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Fly Fishing in the Lowcountry

The Lowcountry boasts a year round fishery and there are a  few scenarios, seasons and species that are more forgiving than others for both the novice and experienced saltwater fly angler...

Backcountry Hilton Head offers a fly fishing forward program meaning only the delivery system of the fly or lure changes when making a presentation to the fish.There is plenty of data to compile in one's ongoing fly fishing career without ever holding a fly rod. There is more to the hunt than the cast such as spotting the fish, feeding the fish and setting the hook!

Saltwater fly casting is primarily a sight fishing affair. The idea is to get eyes on the fish and make a presentation with a fly or an artificial lure. For the novice fly angler getting the fly out to the fish with efficiency, distance and accuracy is the first hurdle to overcome in achieving a hook up. This is where fishing becomes a sport and requires practice and skill development.The wind, angle of the sun and seas surface conditions all play a role in the success of the day.

Here are a few scenarios that are of interest to the Fly Fishing Enthusiast in the Lowcountry ...

Skill Level:  1 = Lowest   5 = Highest


Flood Tides

April - October

This is the novel Lowcountry experience for the sight fisherman. Surrounding the Full Moons and New Moons of each month and the majority of the Fall Season we experience higher than average High Tides. This allows fish to patrol the High Marsh for food. This phenomenon only occurs a handful of times per month from April though July and become more abundant nearer to Fall - the result is Tailing Redfish in the spartina grass with the sole purpose of eating crabs. There is an urgency for both the angler and the fish as the water leaves the flat as quickly as it came in. Trips typically run 4 hours.

Skill Level:  2


May - September

Jacks were put on the planet to simply mess things up. In other fisheries they have been considered a nuisance in their juvenile stage due to just how aggressive they can be and get in the way of another targeted species.

By the time these fish reach adulthood they become migratory and when they reach our shores they are giants.These fish are kin to the storied Giant Trevalley of the Seychelles on the other side of the world, a target species that fly anglers spend large quantities of money and days of travel to access.The Jack Crevalle that visit the Hilton Head area have come to be known as the Lowcountry GT as they average in the 20lb class.

Sight Cast to large schools of Jacks called 'Wolfpacks' on the surface off the beach and nearshore sand bars - these fish yield aggressive hook ups and long battles!

Skill Level:  3


Early AM Summer Sessions

May - September

Getting out at first light can be the key to success in the summer months. The water is as cool as it will be all day, in most cases the least amount of breeze, minimal boat traffic and the potential for a a top water bite. Sometimes the first 2 hours of the day can offer up the most action. This can be the fly enthusiast's opportunity at undisturbed feeding fish in shallow water. Without question the early morning hours provide the most privacy before jet skis, parasail boats and the rest of the charter fleet come out of the wood work..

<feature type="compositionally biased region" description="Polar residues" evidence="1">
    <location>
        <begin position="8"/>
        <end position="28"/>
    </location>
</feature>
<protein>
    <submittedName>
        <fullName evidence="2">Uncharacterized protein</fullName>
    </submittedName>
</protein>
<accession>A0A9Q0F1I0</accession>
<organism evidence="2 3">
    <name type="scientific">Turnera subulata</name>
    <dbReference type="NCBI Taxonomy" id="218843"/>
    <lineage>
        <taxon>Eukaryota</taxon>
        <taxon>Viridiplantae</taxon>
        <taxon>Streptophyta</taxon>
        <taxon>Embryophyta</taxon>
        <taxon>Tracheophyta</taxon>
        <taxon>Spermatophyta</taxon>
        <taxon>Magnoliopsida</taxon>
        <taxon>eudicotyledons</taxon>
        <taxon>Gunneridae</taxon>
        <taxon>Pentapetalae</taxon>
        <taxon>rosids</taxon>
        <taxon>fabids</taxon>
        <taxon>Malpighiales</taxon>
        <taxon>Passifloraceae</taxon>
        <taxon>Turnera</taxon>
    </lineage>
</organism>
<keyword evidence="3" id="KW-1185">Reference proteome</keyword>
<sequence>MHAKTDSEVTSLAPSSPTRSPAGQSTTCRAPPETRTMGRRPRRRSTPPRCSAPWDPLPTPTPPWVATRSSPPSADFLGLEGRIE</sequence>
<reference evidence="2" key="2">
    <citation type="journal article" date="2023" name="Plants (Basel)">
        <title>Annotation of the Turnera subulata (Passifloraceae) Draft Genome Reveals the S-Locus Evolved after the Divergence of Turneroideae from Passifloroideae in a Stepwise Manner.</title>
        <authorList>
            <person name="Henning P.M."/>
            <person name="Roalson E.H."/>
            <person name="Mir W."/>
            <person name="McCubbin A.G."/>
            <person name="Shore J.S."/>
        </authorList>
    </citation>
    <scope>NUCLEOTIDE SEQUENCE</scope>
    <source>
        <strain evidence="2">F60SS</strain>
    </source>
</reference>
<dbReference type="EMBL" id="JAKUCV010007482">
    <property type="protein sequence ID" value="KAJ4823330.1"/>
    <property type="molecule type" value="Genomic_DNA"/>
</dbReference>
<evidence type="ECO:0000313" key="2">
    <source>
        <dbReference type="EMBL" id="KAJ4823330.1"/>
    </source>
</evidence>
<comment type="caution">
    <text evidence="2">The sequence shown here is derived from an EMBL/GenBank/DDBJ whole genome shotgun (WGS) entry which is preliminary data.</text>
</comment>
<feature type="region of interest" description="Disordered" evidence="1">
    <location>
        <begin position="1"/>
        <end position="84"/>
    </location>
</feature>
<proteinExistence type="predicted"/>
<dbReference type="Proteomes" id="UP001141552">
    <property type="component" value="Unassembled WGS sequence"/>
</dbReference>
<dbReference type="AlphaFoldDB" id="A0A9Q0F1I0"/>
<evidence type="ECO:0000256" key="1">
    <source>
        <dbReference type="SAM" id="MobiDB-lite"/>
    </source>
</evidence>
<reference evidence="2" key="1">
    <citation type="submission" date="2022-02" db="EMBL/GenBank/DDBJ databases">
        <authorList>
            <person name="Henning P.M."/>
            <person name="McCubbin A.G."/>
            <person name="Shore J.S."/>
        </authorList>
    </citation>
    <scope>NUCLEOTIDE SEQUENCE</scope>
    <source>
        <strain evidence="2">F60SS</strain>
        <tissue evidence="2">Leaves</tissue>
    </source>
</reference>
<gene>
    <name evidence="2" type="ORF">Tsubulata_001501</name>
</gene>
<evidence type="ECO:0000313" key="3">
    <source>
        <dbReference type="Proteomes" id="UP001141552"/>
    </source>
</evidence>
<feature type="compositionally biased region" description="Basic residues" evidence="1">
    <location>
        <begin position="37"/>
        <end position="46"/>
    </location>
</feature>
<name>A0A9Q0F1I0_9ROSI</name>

Skill Level:  2.7

Fall Fishing

Late August - December 

A few important things happen middle to the latter part of summer approaching the Fall season! Flood Tides become more abundant as the vicinity of the moon is closer to our location on the planet. By Mid August water temperatures have peaked and fish have acclimated to it. Bio mass and bait are maximized and jumbo sized shrimp are pushed into tidal creeks. The previously difficult summer redfish are beginning to group up and are more inclined to feed in the shallows throughout the day. In addition, local gamefish begin to put on the feed bag in preparation for Winter. Wolfpacks of Jack Crevalle are in abundance, Tarpon are in full force, and Bull Redfish frequent the region for the annual spawn. Aside from the typical afternoon thunderstorm we are greeted with fair conditions overall. There is not a better time to visit the Lowcountry and to fish!

Skill Level:  1.7 - 3.5 


Winter Lows

November - March 

Winter in the Lowcountry is special! Large pods of redfish in ultra skinny, gin clear water. Sometimes these schools of fish number in the 50 - 100+ range. However, this is not shooting fish in a barrel and there is a noticeable difference between Early Winter and Later Winter. In the early stages, the fish are relatively easy to spot and can be as cooperative as redfish get. As the season progresses the fish slowly become spooky and selective. Longer casts and fly choice become critical until water temperatures begin to rise in the Spring.

Skill Level Early Winter: 1.5

Skill Level Late Winter: 4

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